Dear reader,

Another year has rolled by, and what a dismal year it’s been – not just on account of the advent of The Confounding Variable, but with the company’s stock prices dipping into the negative, a Pulitzer Prize as elusive as ever despite weeks of the most profound online journalism the world has ever seen, and nary an SPJ Award to crown the efforts of our all-star lineup of (lightly) seasoned journalists.

But first, after that, a big thank you to all our regular readers: Paul, Matt, Geoff, and Kim Jong-un—we would still exist without you, but it wouldn’t be the same. We’d have to update our mailing list for spam.

Some of the office highlights this year include the untimely death of Pablo’s humble desk plant, a Venus fly trap cut off in its prime by a fly that appears to have been the object of punitive measures aimed at abbreviating its caper through some cocaine of unknown origin. (The erudite reader will already be apprised of Pablo’s “The Death of Venus: A Metaphorical Journey into the Altogether Misunderstood Life of Don Pablo”, written in honour of his late father and serialised earlier this year in the The Bogotá Post.)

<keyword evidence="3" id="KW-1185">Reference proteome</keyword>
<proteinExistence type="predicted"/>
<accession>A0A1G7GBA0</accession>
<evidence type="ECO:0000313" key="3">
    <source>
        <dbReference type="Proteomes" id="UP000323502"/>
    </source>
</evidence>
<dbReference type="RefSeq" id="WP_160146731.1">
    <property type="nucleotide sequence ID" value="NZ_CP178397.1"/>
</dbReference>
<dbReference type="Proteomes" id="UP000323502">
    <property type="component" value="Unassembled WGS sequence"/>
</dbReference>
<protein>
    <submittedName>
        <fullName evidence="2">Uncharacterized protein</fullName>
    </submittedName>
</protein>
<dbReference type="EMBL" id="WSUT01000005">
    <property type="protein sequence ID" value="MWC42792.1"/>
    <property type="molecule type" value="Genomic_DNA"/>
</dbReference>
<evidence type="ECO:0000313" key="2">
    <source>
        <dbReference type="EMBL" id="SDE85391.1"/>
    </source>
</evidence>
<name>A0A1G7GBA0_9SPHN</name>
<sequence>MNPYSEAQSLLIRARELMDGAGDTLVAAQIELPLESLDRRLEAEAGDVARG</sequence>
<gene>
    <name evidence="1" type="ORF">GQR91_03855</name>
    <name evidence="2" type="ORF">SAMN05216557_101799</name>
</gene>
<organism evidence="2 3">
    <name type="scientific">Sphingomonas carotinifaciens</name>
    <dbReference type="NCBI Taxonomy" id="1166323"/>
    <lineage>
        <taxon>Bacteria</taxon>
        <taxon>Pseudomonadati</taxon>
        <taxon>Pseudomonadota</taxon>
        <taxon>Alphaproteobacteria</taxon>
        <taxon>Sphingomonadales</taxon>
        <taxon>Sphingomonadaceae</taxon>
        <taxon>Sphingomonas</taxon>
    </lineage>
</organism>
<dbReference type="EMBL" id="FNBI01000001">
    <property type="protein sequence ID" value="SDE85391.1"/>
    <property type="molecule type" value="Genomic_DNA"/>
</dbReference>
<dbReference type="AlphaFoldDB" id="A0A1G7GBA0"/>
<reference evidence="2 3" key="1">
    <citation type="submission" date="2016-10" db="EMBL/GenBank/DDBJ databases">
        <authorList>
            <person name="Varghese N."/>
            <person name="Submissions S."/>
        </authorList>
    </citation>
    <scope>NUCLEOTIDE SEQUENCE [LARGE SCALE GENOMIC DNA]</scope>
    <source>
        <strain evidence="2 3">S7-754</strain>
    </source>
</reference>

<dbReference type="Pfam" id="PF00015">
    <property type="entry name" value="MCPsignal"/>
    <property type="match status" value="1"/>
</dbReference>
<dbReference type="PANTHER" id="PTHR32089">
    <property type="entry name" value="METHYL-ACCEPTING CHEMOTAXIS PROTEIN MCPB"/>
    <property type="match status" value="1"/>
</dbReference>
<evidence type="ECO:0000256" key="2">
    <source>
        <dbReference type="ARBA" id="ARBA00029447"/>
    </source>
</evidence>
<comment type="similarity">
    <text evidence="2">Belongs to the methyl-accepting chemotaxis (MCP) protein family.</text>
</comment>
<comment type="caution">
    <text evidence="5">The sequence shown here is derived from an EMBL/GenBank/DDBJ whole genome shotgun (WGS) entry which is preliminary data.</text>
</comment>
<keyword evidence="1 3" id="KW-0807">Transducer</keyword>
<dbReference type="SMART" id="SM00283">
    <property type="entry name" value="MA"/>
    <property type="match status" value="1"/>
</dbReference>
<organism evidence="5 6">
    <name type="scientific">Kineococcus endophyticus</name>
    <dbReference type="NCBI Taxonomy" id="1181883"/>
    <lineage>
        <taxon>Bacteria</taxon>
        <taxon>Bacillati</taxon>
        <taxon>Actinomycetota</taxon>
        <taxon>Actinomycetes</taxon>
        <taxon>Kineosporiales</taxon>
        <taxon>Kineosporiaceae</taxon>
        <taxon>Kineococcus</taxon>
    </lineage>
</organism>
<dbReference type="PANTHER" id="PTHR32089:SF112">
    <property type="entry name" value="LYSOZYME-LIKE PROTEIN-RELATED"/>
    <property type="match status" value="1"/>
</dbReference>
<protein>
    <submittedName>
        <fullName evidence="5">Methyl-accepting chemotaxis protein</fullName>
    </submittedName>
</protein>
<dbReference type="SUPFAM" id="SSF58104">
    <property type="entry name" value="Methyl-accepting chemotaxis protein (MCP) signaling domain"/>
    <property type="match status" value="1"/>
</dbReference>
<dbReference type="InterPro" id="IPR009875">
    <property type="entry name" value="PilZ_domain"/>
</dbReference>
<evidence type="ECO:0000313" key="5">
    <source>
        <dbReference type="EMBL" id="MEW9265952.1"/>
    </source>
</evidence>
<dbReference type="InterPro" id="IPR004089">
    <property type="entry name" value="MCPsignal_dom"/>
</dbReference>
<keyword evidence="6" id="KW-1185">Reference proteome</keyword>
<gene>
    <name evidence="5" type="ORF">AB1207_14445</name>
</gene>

There were also the approximately 365 afternoons when no one had anything of importance to write and we closed up early. Not to overlook the fateful fire drill in our former office space when the inspiration came to Steve to test the limits of the system with 85-odd kg of napalm he’d won in a drinking contest with a Croatian mercenary. Only the Stetson, as he later related to us excitedly, saved his hair.

We’re not expecting 2017 to be much different. Another year in the journalistic undergrowth, languishing under the cruel indifference of a potential readership who would rather take out the trash. We love them, but let’s face it: why would they back us in 2017, unless it was for a compulsory school project on evaluating the reliability of web sources?

But we press on. When Churchill was arrested by those famous words, “If I were your wife, I’d put aresenic in your tea,” he calmly retorted, “Madam, if I were your husband, I would drink it.” So we too keep a stiff upper lip in the face of damnably depressing and fruitless prospects for the new year, being unable to look back to better days in other careers, but only forward into the murky gloom of obscurity. Tally ho!

Irredeemably yours,

Matt Confudere